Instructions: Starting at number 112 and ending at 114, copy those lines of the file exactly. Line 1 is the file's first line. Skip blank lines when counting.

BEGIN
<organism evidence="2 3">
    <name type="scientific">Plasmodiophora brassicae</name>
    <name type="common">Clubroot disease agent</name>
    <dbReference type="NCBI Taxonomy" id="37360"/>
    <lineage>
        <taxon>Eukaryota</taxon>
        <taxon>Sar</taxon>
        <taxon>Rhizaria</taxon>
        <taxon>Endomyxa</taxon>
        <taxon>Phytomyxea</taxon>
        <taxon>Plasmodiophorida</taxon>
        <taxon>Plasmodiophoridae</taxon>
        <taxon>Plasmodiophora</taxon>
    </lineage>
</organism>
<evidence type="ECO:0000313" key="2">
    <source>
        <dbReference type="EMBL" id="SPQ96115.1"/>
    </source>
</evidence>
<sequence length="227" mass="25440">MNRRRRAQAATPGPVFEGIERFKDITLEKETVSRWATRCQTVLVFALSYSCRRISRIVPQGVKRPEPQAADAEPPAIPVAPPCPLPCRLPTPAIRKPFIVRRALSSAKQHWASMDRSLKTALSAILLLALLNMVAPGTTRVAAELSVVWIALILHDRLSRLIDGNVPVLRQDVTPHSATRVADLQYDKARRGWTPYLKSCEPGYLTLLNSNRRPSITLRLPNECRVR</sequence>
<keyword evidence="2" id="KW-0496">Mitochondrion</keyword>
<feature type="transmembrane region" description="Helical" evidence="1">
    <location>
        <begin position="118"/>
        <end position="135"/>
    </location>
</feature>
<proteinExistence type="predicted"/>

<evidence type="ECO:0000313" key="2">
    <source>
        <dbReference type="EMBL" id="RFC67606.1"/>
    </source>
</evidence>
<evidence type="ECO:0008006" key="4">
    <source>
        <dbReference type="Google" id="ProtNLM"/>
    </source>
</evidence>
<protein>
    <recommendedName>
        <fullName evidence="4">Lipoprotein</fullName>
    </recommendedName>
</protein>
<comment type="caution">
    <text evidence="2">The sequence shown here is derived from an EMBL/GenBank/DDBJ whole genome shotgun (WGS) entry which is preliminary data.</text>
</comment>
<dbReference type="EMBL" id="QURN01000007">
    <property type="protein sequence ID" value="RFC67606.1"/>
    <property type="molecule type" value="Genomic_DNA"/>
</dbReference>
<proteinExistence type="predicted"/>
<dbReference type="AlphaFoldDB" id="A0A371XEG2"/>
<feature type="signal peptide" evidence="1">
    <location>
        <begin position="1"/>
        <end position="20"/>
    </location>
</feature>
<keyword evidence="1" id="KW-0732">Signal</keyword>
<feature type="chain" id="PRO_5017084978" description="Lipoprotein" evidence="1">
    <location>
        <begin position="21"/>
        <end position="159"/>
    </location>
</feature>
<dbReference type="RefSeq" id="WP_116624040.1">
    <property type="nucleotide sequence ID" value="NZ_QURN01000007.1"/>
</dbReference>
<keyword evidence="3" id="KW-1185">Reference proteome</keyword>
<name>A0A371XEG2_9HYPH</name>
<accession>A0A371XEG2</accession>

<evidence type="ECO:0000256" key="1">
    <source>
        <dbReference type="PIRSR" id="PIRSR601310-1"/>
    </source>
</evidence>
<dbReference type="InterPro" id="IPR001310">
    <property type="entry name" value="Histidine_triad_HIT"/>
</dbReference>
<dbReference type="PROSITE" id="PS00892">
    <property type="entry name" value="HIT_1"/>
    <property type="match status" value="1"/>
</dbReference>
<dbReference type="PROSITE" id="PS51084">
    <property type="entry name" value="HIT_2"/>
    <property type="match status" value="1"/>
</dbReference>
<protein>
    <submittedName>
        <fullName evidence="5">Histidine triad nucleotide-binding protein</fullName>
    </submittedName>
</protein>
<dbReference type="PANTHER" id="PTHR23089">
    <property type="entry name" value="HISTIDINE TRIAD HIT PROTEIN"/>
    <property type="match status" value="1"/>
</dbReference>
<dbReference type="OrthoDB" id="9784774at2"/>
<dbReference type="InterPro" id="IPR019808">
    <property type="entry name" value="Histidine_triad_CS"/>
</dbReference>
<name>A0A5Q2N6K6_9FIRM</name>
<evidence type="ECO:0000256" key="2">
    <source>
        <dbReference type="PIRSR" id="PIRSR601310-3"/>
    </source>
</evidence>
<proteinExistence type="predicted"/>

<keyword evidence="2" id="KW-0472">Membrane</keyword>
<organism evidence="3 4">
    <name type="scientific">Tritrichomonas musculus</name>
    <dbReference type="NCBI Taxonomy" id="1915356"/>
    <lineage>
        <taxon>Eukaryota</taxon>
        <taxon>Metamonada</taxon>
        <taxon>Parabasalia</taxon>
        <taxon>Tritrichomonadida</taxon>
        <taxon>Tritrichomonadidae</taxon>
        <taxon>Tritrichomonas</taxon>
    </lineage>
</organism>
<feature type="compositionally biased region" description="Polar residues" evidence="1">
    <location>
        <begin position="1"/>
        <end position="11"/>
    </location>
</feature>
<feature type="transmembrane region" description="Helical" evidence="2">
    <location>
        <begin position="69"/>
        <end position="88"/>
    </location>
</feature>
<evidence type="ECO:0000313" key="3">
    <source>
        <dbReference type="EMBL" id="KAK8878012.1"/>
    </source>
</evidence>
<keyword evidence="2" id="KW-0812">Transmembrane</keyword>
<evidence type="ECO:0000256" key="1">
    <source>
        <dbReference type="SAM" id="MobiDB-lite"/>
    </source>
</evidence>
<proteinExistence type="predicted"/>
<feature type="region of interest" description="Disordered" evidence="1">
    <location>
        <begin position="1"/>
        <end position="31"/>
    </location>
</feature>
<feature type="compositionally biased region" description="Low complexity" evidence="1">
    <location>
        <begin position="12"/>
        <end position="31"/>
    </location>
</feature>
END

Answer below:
    <dbReference type="NCBI Taxonomy" id="1915356"/>
    <lineage>
        <taxon>Eukaryota</taxon>